President Obama has authorized initial U.S. planning for possible intervention in Syria, but the lack of unity within the Syrian opposition and the international community currently argue against such a mission, top U.S. defense officials said Wednesday.
“There are no simple answers,” Defense Secretary Leon E. Panetta told a contentious Senate Armed Services Committee hearing on Syria. “The result is a great deal of anger and frustration that we all share.”
Testifying with Panetta, Gen. Martin Dempsey, chairman of the Joint Chiefs of Staff, told lawmakers a “commanders’ estimate” has been discussed with Obama and the National Security Council, including assessments of “potential missions, the enemy order of battle,” how much time it would take and “the troops we have available.”
Panetta said that “we have not done the detailed planning because we are waiting for the direction of the president to do that.”
Obama said Tuesday that military intervention at this point would be “a mistake” and warned against “the notion that the way to solve every one of these problems is to deploy our military.”
Even as Republicans have accused Obama of offering a weak response to Syrian President Bashar al-Assad’s onslaught against civilian opponents, and some have called for U.S. airstrikes, “others are concerned about the dangers of involving ourselves in yet another conflict in that part of the world,” Panetta said.
The hearing followed earlier Senate testimony by Gen. James Mattis, head of the Central Command, that Assad’s forces are “gaining physical momentum on the battlefield” and that the slaughter of civilians will “get worse before it gets better.”
Sen. John McCain (R-Ariz.) has led the call for the United States, ideally acting with allies, to begin airstrikes in Syria to stop the carnage. “How many more have to die — 10,000 more, 20,000 more?” he asked Panetta and Dempsey.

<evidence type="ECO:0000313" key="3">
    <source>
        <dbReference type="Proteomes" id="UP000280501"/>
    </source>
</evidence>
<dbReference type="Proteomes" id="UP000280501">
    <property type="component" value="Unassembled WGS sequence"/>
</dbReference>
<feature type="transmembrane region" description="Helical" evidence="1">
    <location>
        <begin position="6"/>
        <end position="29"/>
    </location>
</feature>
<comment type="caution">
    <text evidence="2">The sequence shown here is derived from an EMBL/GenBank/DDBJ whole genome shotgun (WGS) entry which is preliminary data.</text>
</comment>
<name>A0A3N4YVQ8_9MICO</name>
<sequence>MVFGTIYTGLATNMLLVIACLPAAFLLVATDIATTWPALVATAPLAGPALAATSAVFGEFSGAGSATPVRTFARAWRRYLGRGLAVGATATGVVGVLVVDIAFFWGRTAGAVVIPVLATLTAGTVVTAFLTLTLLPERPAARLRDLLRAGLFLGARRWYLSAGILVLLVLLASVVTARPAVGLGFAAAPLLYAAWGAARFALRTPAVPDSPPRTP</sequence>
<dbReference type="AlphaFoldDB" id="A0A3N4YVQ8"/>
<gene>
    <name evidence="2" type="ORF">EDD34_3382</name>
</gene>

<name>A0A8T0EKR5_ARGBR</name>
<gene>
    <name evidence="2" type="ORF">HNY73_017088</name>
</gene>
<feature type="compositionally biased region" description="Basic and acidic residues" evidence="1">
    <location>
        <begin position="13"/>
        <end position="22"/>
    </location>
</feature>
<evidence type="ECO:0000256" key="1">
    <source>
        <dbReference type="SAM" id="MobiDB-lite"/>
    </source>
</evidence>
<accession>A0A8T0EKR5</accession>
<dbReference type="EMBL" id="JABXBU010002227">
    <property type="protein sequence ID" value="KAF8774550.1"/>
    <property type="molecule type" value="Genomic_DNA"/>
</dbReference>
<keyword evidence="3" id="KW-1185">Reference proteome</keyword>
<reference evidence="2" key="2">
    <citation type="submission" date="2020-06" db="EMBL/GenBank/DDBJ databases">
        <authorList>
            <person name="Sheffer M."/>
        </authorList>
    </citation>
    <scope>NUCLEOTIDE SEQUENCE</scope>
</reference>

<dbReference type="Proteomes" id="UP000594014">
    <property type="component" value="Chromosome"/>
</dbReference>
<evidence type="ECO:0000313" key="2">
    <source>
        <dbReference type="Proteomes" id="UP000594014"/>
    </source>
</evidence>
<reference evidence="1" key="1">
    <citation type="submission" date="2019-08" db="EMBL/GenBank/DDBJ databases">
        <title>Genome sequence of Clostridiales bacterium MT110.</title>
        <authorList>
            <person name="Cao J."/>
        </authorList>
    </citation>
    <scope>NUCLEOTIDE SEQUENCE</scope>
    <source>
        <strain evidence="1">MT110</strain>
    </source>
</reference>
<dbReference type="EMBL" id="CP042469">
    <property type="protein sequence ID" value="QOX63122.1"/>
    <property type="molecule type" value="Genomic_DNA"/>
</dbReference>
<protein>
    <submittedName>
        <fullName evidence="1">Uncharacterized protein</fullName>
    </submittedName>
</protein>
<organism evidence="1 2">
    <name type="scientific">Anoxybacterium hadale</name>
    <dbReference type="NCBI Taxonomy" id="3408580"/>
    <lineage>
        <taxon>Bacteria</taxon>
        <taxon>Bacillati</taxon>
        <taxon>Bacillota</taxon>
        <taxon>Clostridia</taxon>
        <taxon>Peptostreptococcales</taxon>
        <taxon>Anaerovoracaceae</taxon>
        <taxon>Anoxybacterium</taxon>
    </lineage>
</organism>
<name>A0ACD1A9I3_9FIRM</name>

But Dempsey said the attacks necessary to destroy Syrian air defenses would be long, complicated and risky because the systems are five times more sophisticated than those attacked by the NATO-led coalition in Libya last year.
“It would take an extended period of time and a great number of aircraft,” Dempsey said. Because most Syrian air defenses are located in the heavily populated western part of the country, where most of the violence against opposition strongholds is taking place, civilian casualties and other collateral damage would be high, he said.
The “next level of detail,” following the commanders’ estimate, should Obama request it, would be “for us to take actual units, from someplace else, applying them against that template in order to come up with operational concepts,” Dempsey said. “How would we do it?”
Any U.S. action in Syria, he said, would be a “zero sum game” that would require military assets transferred from other missions.
Right now, Panetta said, the administration is trying to build international consensus. “What doesn’t make sense is to take unilateral action at this point,” he said. “Before I recommend that we put our sons and daughters in uniform in harm’s way,” the United States needs to “make very sure we know what the mission is, whether we can achieve that mission, at what price, and whether or not it will make matters better or worse.”
Panetta outlined four goals of current policy, including increasing Assad’s diplomatic and political isolation with international sanctions that he said were “having a significant impact.”